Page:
8 Excellent Reasons for Entrepreneurs to Take Out a Business Loan

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A loan could turn your business dreams into reality. Find out 8 excellent reasons for entrepreneurs to take out a business loan here.

About 33 percent of Americans want to start a business but don’t have adequate startup capital.

29 percent of small businesses fail because they run out of cash. Whichever way you slice these stats, you’ll reach one conclusion: you need enough money to start and run a business.

If you’re facing any of these problems, you’re probably thinking of taking out a business loan? Maybe you have some reservations about loans, but they’re an ideal way to fund your business.

Here are good reasons to take out a business loan.

1. Start a Business

If you are one of the people who have an entrepreneurship dream but lack the funds to make it a reality, a business loan is a good source of startup capital. Although most newbie entrepreneurs shy away from getting a business loan because lenders are more likely to reject their applications, you have every reason to apply. Just because they’re being turned down doesn’t necessarily mean your application will be rejected.

The secret lies in drawing up a solid business plan. Any lender will want to know whether your business has the potential to be successful before making a lending decision. A business plan is what you need to convince them.

2. Expand a Business

Do you already have an existing business? Thumbs up! While starting a business is one of the biggest and hardest steps, expanding it isn’t any easier. Maybe you own a restaurant and want to open up a couple of new locations or you want to bring in more people to your team. Or you want to get a bigger office space to accommodate your growing team.

Regardless of your specific situation, expansion can gobble up a lot of money. If you aren’t able to raise expansion capital on your own, don’t shy away from taking out a loan. Banks and other lenders are always looking to invest in growing businesses. However, when borrowing money for expansion, it’s important to have a good expansion strategy. Expanding too fast, for instance, can be a costly mistake.

3. Purchase Capital Intensive Equipment

Let’s say you run a small manufacturing plant. One of your biggest expenses is equipment acquisition and maintenance. If you’re not well-funded, you might not be able to afford the equipment. In this case, you can go in for a loan to purchase the equipment.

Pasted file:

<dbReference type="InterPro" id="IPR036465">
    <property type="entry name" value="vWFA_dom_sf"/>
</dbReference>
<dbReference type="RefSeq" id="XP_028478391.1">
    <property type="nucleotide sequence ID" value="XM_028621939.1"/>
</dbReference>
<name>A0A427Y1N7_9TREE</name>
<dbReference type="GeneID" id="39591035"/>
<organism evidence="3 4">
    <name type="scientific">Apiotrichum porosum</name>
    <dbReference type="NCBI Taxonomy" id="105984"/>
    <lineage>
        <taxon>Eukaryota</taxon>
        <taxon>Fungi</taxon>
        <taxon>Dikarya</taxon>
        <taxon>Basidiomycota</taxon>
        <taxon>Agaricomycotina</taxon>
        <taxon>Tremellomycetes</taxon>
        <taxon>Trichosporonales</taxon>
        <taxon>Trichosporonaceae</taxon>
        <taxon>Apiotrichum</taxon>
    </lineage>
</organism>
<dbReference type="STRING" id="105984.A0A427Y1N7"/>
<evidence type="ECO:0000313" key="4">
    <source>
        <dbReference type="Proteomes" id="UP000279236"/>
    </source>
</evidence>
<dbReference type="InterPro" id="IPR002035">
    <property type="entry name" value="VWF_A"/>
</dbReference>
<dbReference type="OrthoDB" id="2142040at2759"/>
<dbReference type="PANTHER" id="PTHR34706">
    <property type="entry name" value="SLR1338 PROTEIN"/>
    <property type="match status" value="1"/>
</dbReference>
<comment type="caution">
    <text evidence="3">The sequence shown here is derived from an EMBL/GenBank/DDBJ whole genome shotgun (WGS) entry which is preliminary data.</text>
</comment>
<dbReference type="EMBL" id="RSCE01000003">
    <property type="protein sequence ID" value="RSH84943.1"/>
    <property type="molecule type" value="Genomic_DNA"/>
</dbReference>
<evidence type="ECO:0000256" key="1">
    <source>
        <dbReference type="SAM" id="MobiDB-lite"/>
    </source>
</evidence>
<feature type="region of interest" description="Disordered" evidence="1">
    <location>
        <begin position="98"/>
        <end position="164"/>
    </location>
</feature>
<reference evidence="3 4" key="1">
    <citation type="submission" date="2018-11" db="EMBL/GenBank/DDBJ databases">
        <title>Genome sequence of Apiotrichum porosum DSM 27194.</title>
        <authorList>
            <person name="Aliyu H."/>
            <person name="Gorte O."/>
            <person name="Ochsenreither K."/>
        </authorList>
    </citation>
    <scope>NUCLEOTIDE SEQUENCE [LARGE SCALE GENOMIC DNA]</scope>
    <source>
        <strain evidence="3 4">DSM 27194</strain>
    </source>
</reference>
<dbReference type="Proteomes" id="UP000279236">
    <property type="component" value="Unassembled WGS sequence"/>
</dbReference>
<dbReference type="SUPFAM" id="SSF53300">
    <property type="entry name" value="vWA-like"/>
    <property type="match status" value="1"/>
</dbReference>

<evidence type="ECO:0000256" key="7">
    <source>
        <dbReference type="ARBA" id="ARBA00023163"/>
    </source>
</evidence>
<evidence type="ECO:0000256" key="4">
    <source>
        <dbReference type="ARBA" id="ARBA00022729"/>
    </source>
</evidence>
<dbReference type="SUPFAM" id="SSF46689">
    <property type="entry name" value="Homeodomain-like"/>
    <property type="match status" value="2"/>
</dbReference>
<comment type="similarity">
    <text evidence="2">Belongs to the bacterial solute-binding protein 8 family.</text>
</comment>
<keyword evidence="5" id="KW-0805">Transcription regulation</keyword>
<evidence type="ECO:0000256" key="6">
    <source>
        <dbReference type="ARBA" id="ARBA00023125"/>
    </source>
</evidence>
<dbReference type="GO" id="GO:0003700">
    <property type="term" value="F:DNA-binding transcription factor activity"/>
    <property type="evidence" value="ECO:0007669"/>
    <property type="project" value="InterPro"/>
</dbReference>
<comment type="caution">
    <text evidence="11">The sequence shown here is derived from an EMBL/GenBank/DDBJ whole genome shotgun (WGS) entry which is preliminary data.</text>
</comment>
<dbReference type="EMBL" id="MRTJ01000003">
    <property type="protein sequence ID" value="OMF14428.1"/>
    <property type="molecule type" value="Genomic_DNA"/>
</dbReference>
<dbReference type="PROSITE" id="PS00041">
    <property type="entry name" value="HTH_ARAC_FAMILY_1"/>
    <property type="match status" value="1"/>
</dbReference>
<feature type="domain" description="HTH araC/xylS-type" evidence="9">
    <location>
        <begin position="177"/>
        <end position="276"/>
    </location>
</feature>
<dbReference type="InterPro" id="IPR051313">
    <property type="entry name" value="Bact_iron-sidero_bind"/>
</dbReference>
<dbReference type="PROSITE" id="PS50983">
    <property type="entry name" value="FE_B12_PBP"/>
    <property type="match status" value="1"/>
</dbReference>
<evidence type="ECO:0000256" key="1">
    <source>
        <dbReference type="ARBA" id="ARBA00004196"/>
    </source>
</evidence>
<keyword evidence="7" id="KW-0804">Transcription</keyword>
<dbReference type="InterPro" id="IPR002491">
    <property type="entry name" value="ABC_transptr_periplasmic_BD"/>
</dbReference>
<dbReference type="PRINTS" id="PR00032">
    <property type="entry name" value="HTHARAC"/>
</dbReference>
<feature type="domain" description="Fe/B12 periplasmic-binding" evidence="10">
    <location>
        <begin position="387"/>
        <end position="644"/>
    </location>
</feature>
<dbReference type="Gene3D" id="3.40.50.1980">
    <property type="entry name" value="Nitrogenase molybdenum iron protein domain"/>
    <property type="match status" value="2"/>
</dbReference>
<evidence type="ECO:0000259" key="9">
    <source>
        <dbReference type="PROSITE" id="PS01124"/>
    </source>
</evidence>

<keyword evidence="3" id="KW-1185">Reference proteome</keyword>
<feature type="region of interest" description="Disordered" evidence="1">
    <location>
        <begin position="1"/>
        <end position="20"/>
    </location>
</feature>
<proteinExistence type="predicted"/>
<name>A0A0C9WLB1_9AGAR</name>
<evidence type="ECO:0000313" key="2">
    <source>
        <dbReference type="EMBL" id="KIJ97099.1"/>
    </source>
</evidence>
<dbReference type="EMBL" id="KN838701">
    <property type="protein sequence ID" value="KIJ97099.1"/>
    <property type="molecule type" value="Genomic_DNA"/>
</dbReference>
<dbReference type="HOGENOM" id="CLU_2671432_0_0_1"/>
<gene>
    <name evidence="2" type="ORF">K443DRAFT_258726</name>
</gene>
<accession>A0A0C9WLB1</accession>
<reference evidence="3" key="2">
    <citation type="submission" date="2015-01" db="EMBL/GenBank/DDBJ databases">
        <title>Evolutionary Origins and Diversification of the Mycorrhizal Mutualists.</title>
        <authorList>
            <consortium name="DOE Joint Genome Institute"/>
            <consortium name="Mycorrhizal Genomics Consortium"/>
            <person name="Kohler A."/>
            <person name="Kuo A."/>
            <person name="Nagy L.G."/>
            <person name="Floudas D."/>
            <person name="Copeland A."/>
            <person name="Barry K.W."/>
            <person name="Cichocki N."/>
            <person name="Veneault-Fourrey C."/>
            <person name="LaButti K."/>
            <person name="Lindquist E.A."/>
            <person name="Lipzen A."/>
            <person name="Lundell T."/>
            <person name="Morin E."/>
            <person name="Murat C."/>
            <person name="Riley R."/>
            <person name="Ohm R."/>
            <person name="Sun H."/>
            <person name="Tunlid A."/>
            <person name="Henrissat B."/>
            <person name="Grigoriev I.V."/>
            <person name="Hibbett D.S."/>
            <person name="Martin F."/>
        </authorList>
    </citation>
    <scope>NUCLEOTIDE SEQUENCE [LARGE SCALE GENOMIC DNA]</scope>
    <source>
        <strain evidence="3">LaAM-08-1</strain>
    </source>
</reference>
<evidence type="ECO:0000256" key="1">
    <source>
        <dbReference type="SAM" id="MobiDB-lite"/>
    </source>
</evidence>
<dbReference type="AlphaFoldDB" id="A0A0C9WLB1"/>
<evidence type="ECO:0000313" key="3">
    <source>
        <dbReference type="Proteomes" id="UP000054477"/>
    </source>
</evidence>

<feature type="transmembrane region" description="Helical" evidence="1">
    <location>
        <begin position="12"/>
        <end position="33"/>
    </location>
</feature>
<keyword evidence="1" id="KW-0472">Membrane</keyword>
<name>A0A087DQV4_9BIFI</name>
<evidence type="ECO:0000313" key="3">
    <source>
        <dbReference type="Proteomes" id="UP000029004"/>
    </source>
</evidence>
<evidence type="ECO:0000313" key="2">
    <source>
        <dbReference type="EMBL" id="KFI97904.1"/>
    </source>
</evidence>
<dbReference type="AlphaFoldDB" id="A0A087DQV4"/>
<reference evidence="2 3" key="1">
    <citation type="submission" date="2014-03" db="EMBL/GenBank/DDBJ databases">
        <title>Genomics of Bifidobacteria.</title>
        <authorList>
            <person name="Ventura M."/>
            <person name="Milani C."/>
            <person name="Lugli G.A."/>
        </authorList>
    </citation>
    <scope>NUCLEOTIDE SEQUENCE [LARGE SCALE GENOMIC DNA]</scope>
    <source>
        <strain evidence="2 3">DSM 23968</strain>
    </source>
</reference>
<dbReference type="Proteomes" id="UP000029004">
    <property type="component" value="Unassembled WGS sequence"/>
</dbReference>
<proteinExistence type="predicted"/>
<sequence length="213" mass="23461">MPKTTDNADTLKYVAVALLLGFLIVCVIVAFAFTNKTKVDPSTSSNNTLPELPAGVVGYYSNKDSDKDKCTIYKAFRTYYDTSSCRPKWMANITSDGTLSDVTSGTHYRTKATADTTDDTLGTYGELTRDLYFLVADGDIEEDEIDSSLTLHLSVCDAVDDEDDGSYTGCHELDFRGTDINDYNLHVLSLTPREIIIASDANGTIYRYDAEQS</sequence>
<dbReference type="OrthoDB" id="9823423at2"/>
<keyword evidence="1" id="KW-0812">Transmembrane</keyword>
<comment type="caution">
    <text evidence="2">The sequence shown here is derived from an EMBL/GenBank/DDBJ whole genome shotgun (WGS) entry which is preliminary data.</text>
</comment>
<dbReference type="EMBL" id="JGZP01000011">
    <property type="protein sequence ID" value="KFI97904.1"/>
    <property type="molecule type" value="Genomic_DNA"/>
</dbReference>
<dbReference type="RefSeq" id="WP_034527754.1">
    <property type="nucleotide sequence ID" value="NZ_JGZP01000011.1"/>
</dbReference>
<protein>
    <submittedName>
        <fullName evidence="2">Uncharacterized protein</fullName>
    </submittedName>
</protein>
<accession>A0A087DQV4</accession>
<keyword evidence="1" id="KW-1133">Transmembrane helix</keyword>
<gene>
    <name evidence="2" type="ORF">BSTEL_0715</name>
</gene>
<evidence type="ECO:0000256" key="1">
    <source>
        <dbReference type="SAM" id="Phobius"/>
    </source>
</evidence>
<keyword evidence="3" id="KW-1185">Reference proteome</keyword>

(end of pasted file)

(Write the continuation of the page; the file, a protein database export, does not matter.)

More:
What’s more, getting approved for an equipment loan is much easier than securing other types of loans.

Why? Equipment loans, also known as equipment financing, are secured. As such, they present a lower risk to lenders. If a borrower defaults on the loan, the lender can seize the equipment and sell it off to recoup the loan balance.

4. File a Patent

If you’re in the business of inventing or innovating things, at some point you’ll need to file a patent (if you haven’t already.) This will help protect your invention from being pirated by other people. Unfortunately, the cost of filing and securing a patent can be out of your reach, especially if you’re a small business owner. Sure, the cost of filing a patent alone is about $300, but there’s a lot that goes on before the actual filing. You’ll certainly need to, among other things, hire a patent attorney.

On average, the entire process of filing a single patent costs about $3,000. If you need multiple patents, the cost can easily run into tens of thousands of dollars. Considering the importance of a patent, taking out a business loan to fund the process counts as an excellent reason. There’s a potential problem, though. Ideally, when you take out any loan you must have the means to repay it. The money that goes into securing your patents won’t necessarily turn into profits unless you’re going to sell the resulting product. Even then, this can take a while.

As such, when going in for a business loan to fund a patent application, ensure you’ve got a steady income, either from your regular job or business profits. If you don’t, you could default on the loan, which will hurt your credit and ruin your relationship with the lender.